Mazda 6 Forums banner

21 - 24 of 24 Posts

·
Registered
Joined
·
2,883 Posts
Rx8 Displacement = 1.3L, 2.6L, and 3.8L

Rx-8s are smaller and put out 200+ horses lol
Actually the Rx8 engine is bigger than the 2.3 and 2.5L engines, and is comparable to 2.6L piston engines that fill the streets.


The inventer of the first Wankel engine decided to ignore many years of convention, when defining the engine's displacement. He based it on:
  • the size of the displaced volume in one "chamber" or cylinder (.65L)
  • the number of chambers in a rotor housing that fire in one rev (1)
  • the number of housings. (2)
disp = .65L/chamber x (1 chambers fired)/(output shaft rev)/ housing x 2 housings
disp = 2 fired chambers per rev of output shaft.

That gives the current Rx8 engine 1.3L disp in one rev, based on that clever old dude.


If you use that logic with a 3L V6 engine, with 2 heads:
  • a single chamber displaces (.5L)
  • number of chambers per head that fire in one revolution (3)
  • number of heads (2)
That gives the 3L duratech 1.5L disp in one rev, based on the Wankel logic.


So to match the chambers fired per rev for a fair comarison of hp output, there are 3 choices:
  • rate per wankel logic, in one rev: 6S=1.5L
  • rate per 99% of cars on road, in 2 revs: Only wankel changes to 2.6L >Best
  • rate per total swept volume. Only wankel changes to 3.8L in 3 revs.
The Wankel engine is exactly like the Otto cycle 4 stroke engines that dominate the roadways:

intake, compression, power, and exhaust strokes

What makes it unique is

1) No Pistons going up and down. Instead a rotor that rotates on an eccentic "throw" of the crankshaft, at 1/3 crank speed, and has no shocking, reversing direction of motion.

2) the port style intake and exhaust, progressive opening and closing events ... no valves or valve train

3) the chambers are dynamic, vs the commmon head and chamber for normal 4-strokes. The wankel housing has a fixed, rotor TDC position, where the spark plugs are fired. One of the rotor's identical 3 faces define a moving "cylinder" for the compression and expansion strokes.

4) because of the shared combustion chamber (like the pocket in a head), it is the most compact design for all 4 stroke engines.
http://en.wikipedia.org/wiki/Wankel_engine

.
 

·
Registered
Joined
·
683 Posts
Goooogle!

The first gen is a 2.3L and the second gen is a 2.5L, how would the smaller engine be more powerful?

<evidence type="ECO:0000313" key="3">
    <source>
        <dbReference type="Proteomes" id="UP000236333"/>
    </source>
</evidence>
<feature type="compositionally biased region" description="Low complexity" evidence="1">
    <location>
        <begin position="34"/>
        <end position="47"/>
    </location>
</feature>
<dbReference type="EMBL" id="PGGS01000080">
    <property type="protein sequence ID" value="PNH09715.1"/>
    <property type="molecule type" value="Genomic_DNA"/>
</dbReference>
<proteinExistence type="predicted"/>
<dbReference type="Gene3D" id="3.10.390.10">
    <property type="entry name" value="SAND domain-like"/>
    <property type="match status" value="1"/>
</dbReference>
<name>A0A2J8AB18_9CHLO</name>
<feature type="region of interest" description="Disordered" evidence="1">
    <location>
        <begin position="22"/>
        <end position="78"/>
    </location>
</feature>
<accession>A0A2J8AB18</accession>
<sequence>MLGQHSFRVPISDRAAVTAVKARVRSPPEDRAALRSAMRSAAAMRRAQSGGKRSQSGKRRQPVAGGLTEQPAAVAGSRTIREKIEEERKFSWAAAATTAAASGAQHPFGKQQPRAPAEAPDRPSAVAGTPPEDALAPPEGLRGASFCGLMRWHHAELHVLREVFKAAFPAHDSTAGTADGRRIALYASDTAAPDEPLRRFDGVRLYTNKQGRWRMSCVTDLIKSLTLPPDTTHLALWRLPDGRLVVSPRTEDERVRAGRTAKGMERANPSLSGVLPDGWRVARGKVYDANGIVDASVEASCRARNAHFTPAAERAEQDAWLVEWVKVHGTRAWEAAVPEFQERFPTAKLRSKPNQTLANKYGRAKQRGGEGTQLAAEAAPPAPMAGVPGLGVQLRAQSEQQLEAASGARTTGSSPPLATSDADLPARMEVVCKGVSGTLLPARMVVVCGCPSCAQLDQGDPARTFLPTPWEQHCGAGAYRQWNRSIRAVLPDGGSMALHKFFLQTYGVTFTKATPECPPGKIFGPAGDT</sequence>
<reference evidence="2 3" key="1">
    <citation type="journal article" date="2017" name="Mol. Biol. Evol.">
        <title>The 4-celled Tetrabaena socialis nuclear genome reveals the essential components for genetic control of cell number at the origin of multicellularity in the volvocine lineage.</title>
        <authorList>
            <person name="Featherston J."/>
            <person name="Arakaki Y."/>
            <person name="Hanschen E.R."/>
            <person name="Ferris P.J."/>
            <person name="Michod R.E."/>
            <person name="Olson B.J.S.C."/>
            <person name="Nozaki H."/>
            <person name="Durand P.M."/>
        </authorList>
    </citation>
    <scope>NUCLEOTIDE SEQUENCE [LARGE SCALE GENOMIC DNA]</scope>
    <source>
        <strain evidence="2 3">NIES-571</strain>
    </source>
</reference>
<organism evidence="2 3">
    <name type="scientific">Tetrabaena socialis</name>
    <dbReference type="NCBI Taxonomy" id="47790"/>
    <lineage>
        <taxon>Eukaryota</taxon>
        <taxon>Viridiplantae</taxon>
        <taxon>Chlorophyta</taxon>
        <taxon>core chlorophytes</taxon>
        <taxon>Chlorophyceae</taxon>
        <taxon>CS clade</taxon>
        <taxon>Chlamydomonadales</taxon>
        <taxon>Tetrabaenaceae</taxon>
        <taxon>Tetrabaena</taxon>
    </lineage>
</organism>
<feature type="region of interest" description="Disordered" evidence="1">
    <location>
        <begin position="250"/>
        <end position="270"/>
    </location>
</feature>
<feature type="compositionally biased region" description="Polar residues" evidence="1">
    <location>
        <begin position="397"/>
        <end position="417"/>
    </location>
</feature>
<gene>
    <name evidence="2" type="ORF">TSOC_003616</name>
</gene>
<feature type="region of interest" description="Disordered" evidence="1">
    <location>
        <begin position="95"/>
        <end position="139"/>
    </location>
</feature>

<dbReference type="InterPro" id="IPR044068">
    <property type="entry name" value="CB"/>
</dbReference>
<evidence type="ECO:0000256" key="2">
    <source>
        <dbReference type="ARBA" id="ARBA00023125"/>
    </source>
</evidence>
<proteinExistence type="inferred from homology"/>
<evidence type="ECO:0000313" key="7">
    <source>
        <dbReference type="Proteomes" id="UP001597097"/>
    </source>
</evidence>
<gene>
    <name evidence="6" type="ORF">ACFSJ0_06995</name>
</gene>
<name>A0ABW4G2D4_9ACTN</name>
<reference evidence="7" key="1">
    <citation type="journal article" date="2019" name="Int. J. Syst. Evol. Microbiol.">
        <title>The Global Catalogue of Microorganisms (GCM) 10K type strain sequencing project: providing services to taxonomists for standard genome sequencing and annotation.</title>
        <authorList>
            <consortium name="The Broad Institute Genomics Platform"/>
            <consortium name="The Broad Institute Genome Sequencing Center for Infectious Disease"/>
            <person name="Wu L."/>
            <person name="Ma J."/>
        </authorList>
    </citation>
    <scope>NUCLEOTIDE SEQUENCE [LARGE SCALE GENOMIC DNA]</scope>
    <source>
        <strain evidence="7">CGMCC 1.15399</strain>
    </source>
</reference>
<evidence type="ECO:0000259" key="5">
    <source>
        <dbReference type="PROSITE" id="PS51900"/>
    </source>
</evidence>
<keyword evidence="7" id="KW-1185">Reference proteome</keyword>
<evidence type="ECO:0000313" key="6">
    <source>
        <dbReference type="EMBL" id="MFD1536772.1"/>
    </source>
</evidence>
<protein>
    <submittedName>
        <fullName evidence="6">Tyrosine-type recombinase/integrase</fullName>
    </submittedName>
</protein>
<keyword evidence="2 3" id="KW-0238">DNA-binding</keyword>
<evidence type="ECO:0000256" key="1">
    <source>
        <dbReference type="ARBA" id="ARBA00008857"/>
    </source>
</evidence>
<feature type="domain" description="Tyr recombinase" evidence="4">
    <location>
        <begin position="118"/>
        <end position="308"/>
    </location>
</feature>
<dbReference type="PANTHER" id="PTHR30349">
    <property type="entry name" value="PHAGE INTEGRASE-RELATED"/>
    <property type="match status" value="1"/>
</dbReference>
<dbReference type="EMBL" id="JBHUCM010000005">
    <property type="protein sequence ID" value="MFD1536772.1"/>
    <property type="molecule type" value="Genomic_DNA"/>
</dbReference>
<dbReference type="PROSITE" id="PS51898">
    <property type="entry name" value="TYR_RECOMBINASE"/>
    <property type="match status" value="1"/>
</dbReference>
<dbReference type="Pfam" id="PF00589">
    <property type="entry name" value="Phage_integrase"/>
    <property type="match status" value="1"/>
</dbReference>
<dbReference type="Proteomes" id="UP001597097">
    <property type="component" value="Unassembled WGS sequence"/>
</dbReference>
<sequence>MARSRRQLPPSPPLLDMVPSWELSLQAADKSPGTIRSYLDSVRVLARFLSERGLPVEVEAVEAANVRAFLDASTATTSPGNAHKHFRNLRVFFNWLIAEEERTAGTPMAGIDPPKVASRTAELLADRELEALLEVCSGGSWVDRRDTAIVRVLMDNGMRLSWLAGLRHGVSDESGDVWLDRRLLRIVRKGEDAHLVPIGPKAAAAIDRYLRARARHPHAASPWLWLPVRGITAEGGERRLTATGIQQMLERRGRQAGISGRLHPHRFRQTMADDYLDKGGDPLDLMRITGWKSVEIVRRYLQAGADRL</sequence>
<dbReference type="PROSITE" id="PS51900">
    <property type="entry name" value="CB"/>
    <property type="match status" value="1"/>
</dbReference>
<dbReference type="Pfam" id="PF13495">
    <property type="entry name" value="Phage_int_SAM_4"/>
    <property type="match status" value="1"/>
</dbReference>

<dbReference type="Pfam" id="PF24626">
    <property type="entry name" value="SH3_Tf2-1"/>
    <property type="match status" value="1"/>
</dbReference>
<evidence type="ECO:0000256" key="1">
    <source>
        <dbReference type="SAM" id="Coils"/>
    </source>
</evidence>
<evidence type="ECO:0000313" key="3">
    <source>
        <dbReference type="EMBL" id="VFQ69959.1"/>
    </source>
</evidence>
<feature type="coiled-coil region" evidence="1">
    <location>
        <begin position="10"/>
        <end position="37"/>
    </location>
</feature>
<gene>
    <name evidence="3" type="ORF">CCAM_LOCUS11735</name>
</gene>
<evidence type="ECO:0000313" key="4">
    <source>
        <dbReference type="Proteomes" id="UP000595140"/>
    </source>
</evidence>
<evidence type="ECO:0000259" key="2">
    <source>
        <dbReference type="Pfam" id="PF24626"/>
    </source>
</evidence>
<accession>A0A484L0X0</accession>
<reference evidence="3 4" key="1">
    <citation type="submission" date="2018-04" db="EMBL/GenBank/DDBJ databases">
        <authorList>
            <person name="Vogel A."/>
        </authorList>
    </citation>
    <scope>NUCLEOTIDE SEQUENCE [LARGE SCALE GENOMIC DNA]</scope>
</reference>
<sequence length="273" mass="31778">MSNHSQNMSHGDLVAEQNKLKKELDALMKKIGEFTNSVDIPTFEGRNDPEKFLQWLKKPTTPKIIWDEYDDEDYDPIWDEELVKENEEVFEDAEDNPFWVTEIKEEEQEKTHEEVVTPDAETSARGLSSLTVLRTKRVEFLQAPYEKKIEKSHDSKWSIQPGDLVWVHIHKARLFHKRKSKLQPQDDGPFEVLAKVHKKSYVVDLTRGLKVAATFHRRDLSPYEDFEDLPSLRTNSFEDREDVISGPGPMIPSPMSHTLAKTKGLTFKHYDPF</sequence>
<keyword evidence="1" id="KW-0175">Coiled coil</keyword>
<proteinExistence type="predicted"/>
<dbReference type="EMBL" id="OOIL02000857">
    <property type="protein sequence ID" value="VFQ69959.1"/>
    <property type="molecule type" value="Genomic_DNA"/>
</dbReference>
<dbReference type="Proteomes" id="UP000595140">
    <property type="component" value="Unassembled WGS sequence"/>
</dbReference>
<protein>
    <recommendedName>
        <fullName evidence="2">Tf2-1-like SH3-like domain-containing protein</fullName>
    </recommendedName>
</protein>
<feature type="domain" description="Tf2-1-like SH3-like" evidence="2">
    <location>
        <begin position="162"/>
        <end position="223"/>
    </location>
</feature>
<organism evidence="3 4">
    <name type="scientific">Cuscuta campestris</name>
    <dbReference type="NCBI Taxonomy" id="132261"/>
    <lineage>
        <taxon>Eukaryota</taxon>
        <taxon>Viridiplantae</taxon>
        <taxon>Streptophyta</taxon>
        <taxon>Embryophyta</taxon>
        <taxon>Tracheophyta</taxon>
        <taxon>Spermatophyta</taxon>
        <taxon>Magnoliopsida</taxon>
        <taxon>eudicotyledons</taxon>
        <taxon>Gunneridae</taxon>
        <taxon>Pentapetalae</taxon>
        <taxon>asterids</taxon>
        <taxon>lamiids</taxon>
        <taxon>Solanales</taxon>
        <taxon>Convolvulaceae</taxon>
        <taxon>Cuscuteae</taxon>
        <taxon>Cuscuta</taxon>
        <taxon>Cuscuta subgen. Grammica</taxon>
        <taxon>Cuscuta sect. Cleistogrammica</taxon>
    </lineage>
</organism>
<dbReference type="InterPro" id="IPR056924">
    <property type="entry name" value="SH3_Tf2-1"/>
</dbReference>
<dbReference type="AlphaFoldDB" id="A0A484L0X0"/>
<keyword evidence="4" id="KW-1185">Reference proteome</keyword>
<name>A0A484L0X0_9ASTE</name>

2.3-160
2.5-170

Sent from my iPhone using AutoGuide.com App
Honda S2000 has a 2 liter making over 200 hp.

Id love to have that motor in my mx5.

Unicorns! Without a honda badge!
 

·
Registered
Joined
·
540 Posts
Well my cousins car was purchased from brand new and maintained at mazda everytime and yet the engine still died out at 138k kms.
And my friends brother rebuilds JDM car engines (purchases car with broken egine and rebuilds the engine) and 50% of the cars he buys are rx-8s at 150kms.
I love the look of the car but the engine kinda scared me off

Sent from my SGH-I747M using AutoGuide.Com Free App
Rotary engines drink oil like a mall santa drinks lite beer, tell him to put oil in evrey 1500 miles, about a quart, if you do that they will live forever they burn oil intentionaly, if you dont lube them properly they blow up
 

·
Registered
Joined
·
2,883 Posts
Rotaries do have a very small amount of oil injection into the 6 distinct chambers, but they also have fuel dilution of the oil. Continuous rings do a better job of sealing the pistons, vs ring segments and corner seals used to form a ~rectangular seal on the rotor.

If the car was serviced by a dealer, they likely chose the "normal" oil change intervals of 7500 miles or 6 months, vs the"severe" intervals of 3 months or 3000 miles. That makes a big difference in engine life, if the car is driven hard, as a long change interval allows fuel dilution of the oil beyond acceptable levels, in many cases. FD owners like myself typically change oil every 2000 miles.

Long oil change intervals have a 2nd, negative impact on engine life. I often change the oil and filter, then run the car until oil is hot, and come back and drain and refill again. This is because the typical oil change only includes 3.7 Q of oil, and the rebuild capacity is 7 Quarts, with a lot of oil left in the oil cooler(s) and the big supply hoses. With a normal single drain, ~50% of the fuel diluted oil remains in the engine. Doing the 2nd change, you have more like 75% new oil in the system.


.
 
21 - 24 of 24 Posts
Top